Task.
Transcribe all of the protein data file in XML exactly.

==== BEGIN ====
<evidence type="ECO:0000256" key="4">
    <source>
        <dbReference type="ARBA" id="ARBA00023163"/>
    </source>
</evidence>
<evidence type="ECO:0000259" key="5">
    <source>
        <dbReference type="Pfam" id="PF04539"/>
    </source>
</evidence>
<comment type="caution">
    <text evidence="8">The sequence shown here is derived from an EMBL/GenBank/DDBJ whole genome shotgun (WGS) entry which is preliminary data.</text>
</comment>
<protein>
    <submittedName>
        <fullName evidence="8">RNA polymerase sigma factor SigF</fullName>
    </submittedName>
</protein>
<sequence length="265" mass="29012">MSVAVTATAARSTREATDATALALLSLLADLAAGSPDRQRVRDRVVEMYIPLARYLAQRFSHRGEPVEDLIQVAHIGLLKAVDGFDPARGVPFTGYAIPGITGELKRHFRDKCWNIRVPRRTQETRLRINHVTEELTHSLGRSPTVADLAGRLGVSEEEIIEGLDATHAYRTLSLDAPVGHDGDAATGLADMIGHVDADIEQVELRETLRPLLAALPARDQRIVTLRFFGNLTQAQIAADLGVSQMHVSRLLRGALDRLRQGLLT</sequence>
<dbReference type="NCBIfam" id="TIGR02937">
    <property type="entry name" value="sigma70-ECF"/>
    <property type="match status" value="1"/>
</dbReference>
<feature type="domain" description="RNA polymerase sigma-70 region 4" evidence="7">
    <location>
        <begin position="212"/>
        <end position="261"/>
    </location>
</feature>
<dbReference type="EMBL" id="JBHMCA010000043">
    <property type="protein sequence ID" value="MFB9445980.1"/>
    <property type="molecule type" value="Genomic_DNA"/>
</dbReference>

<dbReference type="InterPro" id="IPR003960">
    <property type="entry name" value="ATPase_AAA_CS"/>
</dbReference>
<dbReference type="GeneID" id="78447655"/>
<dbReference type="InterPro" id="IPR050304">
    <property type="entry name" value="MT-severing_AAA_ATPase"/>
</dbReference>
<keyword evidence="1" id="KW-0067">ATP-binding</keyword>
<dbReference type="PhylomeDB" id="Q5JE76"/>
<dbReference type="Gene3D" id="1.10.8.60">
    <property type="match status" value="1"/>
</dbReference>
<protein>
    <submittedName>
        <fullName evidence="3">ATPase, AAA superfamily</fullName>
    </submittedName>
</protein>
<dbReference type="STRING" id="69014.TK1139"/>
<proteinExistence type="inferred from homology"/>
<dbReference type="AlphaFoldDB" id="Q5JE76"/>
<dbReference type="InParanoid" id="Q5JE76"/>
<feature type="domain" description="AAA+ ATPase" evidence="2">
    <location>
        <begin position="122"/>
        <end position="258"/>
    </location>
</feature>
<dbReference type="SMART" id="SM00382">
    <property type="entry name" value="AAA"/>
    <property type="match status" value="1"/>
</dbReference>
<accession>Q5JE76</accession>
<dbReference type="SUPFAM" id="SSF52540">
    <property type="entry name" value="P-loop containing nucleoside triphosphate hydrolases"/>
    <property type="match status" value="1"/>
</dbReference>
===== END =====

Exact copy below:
<evidence type="ECO:0000256" key="4">
    <source>
        <dbReference type="ARBA" id="ARBA00023163"/>
    </source>
</evidence>
<evidence type="ECO:0000259" key="5">
    <source>
        <dbReference type="Pfam" id="PF04539"/>
    </source>
</evidence>
<comment type="caution">
    <text evidence="8">The sequence shown here is derived from an EMBL/GenBank/DDBJ whole genome shotgun (WGS) entry which is preliminary data.</text>
</comment>
<protein>
    <submittedName>
        <fullName evidence="8">RNA polymerase sigma factor SigF</fullName>
    </submittedName>
</protein>
<sequence length="265" mass="29012">MSVAVTATAARSTREATDATALALLSLLADLAAGSPDRQRVRDRVVEMYIPLARYLAQRFSHRGEPVEDLIQVAHIGLLKAVDGFDPARGVPFTGYAIPGITGELKRHFRDKCWNIRVPRRTQETRLRINHVTEELTHSLGRSPTVADLAGRLGVSEEEIIEGLDATHAYRTLSLDAPVGHDGDAATGLADMIGHVDADIEQVELRETLRPLLAALPARDQRIVTLRFFGNLTQAQIAADLGVSQMHVSRLLRGALDRLRQGLLT</sequence>
<dbReference type="NCBIfam" id="TIGR02937">
    <property type="entry name" value="sigma70-ECF"/>
    <property type="match status" value="1"/>
</dbReference>
<feature type="domain" description="RNA polymerase sigma-70 region 4" evidence="7">
    <location>
        <begin position="212"/>
        <end position="261"/>
    </location>
</feature>
<dbReference type="EMBL" id="JBHMCA010000043">
    <property type="protein sequence ID" value="MFB9445980.1"/>
    <property type="molecule type" value="Genomic_DNA"/>
</dbReference>

<dbReference type="InterPro" id="IPR003960">
    <property type="entry name" value="ATPase_AAA_CS"/>
</dbReference>
<dbReference type="GeneID" id="78447655"/>
<dbReference type="InterPro" id="IPR050304">
    <property type="entry name" value="MT-severing_AAA_ATPase"/>
</dbReference>
<keyword evidence="1" id="KW-0067">ATP-binding</keyword>
<dbReference type="PhylomeDB" id="Q5JE76"/>
<dbReference type="Gene3D" id="1.10.8.60">
    <property type="match status" value="1"/>
</dbReference>
<protein>
    <submittedName>
        <fullName evidence="3">ATPase, AAA superfamily</fullName>
    </submittedName>
</protein>
<dbReference type="STRING" id="69014.TK1139"/>
<proteinExistence type="inferred from homology"/>
<dbReference type="AlphaFoldDB" id="Q5JE76"/>
<dbReference type="InParanoid" id="Q5JE76"/>
<feature type="domain" description="AAA+ ATPase" evidence="2">
    <location>
        <begin position="122"/>
        <end position="258"/>
    </location>
</feature>
<dbReference type="SMART" id="SM00382">
    <property type="entry name" value="AAA"/>
    <property type="match status" value="1"/>
</dbReference>
<accession>Q5JE76</accession>
<dbReference type="SUPFAM" id="SSF52540">
    <property type="entry name" value="P-loop containing nucleoside triphosphate hydrolases"/>
    <property type="match status" value="1"/>
</dbReference>